Too often the due reception of the truth is greatly impeded by the cares, the businesses, or the amusements of the world. We find many of our hearers, alas ! too happy, or too much engross
, ed, to afford us that attention we have a right to claim, consider
* Rom. xii. 1.
+ 2 Cor. v. 11. #1 Thess. ii. 8. Gal. i. 4.
** 1 Tim. iv. 16.
0 2 Cor. xii. 14.
| Eph. iii. 19.
ing the weight of our message, and the authority under which we speak. But God, in mercy to the souls of men, frequently suits the appointments of his providence, in subserviency to the purposes of his grace.
He prepares for them, what they do not desire for themselves, seasons for leisure, retirement, aud reflection, This is one gracious design of the various afflictions of human life. When he visits with sickness or pain, crosses and disappoints—when our cisterns are broken, and our gourds witherwhen the desire of our eyes is taken away with a stroke,* or we meet with a thorn or sting where our fond hearts were expecting only pleasure—then, perhaps, the truths which were heard with too much indifference in the hour of prosperity, may be more regarded. My love will prompt me to be always near you, waiting for such seasons, and ready upon the first intimation (for I mean not to intrude myself) to offer my sympathy, my prayers, my best advice. Though I shall have but little time for visits of mere ceremony, to visit you as a minister, and to assist you to the utmost of my power in making a right improvement of the providences of God, is a service which I shall always owe you from a principle of duty, and, which I hope always to be glad to render from a principle of love.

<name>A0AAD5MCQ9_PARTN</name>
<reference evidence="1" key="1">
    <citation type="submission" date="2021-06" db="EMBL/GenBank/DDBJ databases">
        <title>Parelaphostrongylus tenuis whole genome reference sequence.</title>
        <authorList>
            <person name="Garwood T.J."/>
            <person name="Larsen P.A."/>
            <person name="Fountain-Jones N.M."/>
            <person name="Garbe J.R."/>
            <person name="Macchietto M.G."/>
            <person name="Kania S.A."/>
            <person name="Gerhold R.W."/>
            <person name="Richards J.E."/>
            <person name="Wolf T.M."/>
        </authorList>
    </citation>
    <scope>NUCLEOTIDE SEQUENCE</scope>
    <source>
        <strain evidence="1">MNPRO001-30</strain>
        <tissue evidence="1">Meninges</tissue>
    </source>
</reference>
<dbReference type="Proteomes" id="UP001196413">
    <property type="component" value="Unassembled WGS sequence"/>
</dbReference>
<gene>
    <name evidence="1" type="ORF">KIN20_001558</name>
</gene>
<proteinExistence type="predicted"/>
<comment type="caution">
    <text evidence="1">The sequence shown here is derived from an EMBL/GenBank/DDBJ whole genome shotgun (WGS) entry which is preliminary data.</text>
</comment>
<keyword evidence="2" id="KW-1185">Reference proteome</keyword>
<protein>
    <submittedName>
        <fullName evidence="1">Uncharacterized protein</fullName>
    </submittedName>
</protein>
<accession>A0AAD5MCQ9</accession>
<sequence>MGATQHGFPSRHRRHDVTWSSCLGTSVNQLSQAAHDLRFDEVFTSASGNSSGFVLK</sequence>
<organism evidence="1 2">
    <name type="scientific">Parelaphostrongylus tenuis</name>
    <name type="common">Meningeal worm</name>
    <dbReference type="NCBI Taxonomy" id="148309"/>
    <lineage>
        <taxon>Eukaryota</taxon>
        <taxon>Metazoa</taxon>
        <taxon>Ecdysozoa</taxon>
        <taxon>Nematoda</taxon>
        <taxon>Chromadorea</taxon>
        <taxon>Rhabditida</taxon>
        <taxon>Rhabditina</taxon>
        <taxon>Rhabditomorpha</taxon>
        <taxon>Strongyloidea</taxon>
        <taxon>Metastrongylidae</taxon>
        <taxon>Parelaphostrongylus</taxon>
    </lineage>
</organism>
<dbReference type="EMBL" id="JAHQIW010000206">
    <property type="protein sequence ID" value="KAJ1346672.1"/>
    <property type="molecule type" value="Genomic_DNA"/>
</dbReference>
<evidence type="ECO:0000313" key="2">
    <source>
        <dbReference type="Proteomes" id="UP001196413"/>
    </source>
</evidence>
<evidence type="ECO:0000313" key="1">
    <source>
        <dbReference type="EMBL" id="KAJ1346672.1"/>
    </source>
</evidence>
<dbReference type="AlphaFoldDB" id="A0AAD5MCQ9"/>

If the grace of God, without which I can do nothing, should thus enable me to speak the truth in love, may I not hope for your favourable attention ? Would it not imply an unjust reflection upon your candour, to suppose that any of you will be angry with one who only wishes to speak the truth in love ? Certainly I can as yet have no particular reason to expect an unkind return from any individual among you, because I am a stranger to you all. But the Scripture teaches what experience and observation abundantly confirm, that the doctrines of divine truth are so mysterious in themselves, and so opposite and mortifying to the opinion mortals are prone to entertain of their owo wisdom and goodness, that persons of